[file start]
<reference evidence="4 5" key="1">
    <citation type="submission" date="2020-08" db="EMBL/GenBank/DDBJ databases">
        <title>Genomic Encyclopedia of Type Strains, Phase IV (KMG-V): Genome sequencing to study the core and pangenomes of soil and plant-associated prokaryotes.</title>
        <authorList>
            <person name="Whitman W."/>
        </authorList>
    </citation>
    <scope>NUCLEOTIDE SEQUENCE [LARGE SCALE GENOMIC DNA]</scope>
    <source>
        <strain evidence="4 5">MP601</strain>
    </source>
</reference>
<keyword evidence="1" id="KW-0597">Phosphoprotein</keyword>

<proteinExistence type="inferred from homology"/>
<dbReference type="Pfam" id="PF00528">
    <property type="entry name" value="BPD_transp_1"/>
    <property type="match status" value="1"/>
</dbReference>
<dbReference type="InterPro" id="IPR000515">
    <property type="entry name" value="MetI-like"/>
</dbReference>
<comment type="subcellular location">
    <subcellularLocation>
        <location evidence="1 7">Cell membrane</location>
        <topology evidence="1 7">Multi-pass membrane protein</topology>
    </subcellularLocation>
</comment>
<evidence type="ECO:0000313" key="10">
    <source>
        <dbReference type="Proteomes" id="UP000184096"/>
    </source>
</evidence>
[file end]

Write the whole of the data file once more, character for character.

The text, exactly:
<reference evidence="4 5" key="1">
    <citation type="submission" date="2020-08" db="EMBL/GenBank/DDBJ databases">
        <title>Genomic Encyclopedia of Type Strains, Phase IV (KMG-V): Genome sequencing to study the core and pangenomes of soil and plant-associated prokaryotes.</title>
        <authorList>
            <person name="Whitman W."/>
        </authorList>
    </citation>
    <scope>NUCLEOTIDE SEQUENCE [LARGE SCALE GENOMIC DNA]</scope>
    <source>
        <strain evidence="4 5">MP601</strain>
    </source>
</reference>
<keyword evidence="1" id="KW-0597">Phosphoprotein</keyword>

<proteinExistence type="inferred from homology"/>
<dbReference type="Pfam" id="PF00528">
    <property type="entry name" value="BPD_transp_1"/>
    <property type="match status" value="1"/>
</dbReference>
<dbReference type="InterPro" id="IPR000515">
    <property type="entry name" value="MetI-like"/>
</dbReference>
<comment type="subcellular location">
    <subcellularLocation>
        <location evidence="1 7">Cell membrane</location>
        <topology evidence="1 7">Multi-pass membrane protein</topology>
    </subcellularLocation>
</comment>
<evidence type="ECO:0000313" key="10">
    <source>
        <dbReference type="Proteomes" id="UP000184096"/>
    </source>
</evidence>